In mid-September, the US witnessed yet another mass shooting. This time a gunman made his way onto a military base in the Washington D.C. area and killed about a dozen people. When these events occur in the US there is almost a ritualized response. ‘Gun control’ advocates quickly tell us that such cases are an indication of how dangerous guns are, especially in the hands of the mentally ill, and that we need much more strict control over their availability.
‘Gun rights’ advocates quickly remind us that guns don’t kill people but people do. In other words, there are many law abiding and responsible gun owners who pose no problem at all. The problems involving guns are really problems of criminals and perhaps to a lesser extent, the mentally ill. A recent article published in the American Journal of Medicine tries to bring the ‘voice of reason’ into this debate.
The article, ‘Gun Ownership and Firearm-related Deaths’ is by Sripal Bangalore and Franz H. Messerli. Although it isn’t a very long article, it’s still too long for me to go over every detail of it. But here is a quick summary.
The article uses data on 27 ‘developed’ countries which aren’t currently involved in civil war. These data include different types of firearm related deaths due to various causes (self- imposed intentional shotgun death, self-imposed unintentional shot gun death, etc.), crime rate, and mental illness burden in a given country. The main statistical questions relevant to the gun control debate addressed in the article were these:
1) Is there an association between gun ownership and firearm-related deaths?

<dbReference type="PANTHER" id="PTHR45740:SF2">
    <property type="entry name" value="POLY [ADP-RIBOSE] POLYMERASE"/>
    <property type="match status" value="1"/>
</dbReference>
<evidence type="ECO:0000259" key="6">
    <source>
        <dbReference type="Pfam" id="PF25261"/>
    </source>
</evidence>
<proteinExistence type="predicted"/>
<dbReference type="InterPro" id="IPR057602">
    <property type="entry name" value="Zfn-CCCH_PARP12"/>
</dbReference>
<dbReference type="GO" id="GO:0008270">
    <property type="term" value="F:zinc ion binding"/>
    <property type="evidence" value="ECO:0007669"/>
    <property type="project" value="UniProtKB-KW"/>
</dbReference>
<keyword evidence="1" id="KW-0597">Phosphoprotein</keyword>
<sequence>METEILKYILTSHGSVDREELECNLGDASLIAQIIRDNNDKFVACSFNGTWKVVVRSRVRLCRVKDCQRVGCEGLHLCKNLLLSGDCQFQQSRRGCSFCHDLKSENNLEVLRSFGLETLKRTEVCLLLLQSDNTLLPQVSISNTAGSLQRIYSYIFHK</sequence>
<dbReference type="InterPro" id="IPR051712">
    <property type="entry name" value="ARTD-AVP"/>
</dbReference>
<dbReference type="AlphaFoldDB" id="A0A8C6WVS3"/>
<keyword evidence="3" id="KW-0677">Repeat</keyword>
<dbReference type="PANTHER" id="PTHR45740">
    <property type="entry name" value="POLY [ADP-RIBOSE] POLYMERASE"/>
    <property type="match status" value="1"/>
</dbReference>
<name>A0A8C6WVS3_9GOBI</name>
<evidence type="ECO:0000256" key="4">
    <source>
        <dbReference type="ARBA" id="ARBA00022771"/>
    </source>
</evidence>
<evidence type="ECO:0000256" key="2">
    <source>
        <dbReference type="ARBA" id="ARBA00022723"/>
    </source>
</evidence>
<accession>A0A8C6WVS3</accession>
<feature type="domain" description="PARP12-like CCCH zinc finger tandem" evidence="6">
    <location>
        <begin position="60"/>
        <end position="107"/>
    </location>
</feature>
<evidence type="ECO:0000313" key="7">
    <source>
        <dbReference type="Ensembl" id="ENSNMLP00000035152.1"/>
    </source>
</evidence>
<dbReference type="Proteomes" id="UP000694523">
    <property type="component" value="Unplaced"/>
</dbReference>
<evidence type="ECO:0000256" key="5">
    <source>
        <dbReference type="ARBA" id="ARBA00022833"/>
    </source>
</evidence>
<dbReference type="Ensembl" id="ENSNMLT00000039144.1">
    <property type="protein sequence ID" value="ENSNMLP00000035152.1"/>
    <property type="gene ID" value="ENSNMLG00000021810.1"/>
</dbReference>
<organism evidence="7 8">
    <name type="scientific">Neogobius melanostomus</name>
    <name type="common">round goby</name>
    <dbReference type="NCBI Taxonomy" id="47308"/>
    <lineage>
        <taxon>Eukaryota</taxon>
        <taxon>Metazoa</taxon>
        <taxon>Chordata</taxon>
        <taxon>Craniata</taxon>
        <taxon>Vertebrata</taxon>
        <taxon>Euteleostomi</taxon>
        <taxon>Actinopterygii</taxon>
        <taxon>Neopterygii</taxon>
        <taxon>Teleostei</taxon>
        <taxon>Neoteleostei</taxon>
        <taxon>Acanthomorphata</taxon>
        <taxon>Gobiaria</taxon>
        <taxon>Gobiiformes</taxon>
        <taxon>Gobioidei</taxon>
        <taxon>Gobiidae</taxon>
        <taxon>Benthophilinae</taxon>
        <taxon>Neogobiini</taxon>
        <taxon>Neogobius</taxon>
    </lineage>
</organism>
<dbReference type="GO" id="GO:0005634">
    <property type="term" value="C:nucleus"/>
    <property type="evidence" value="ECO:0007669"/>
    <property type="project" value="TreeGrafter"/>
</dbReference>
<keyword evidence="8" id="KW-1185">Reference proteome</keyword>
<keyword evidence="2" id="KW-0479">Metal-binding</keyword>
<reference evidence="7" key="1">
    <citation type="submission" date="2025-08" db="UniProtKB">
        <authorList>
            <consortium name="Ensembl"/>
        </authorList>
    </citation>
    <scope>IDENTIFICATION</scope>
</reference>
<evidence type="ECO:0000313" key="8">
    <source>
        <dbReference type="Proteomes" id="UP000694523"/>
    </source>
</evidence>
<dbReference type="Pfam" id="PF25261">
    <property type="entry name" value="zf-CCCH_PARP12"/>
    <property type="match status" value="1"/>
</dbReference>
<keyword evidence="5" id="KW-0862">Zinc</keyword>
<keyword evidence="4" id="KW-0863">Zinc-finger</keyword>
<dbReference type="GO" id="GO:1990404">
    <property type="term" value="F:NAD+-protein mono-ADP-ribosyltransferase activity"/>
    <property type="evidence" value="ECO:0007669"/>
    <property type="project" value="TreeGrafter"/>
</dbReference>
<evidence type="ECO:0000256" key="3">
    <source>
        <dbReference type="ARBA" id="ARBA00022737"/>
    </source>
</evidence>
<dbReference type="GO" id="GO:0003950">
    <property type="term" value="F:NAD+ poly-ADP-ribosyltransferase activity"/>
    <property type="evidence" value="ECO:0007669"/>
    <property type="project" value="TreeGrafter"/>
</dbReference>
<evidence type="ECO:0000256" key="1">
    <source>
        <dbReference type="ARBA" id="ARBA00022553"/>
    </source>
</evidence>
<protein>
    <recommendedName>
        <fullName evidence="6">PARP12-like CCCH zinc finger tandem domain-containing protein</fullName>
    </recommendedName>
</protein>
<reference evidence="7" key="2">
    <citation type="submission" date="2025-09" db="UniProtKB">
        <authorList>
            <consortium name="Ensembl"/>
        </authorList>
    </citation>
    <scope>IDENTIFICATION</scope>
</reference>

2) Is there an association between mental illness and firearm-related deaths?
3) Is there an association between gun ownership and crime?
The main findings of the study were as follows:
1) Gun ownership is positively correlated with firearm-related deaths
2) Gun ownership isn’t correlated with crime rate
3) Mental illness is correlated with firearm-related deaths.
The message for the gun control debate that Bangalore and Messerli take from these findings is that the notion, often heard from gun rights advocates, that countries with higher gun ownership are safer than those with low gun ownership is debunked.
I applaud the attempt on the part of Bangalore and Messerli to bring data to bear on an often contentious debate. But someone familiar with statistics and econometrics, that branch of statistics used primarily in economics, might wonder how much light is shed by Bangalore and Messerli’s work. This is because to a statistically or econometrically minded observer their study suffers from several problems.
One is the issue of focusing only on the 27 developed countries. As far as I could tell, they provided no reason for doing this. But whatever the reason, this raises doubts about their findings.
According to the World Atlas, there are between 189 and 196 countries in the world. The lack of precision here is due to political questions having to do with the status of places like Taiwan. But 189 and 196 are quite a bit larger than 27. Were the 152 to 158 countries excluded from their analysis all experiencing civil war? In any case if data on the countries left out of Bangalore’s and Messerli’s analysis were added to it, their findings might change drastically. So any conclusions drawn from their analysis arguably only applies to developed countries not experiencing civil war instead of countries in general.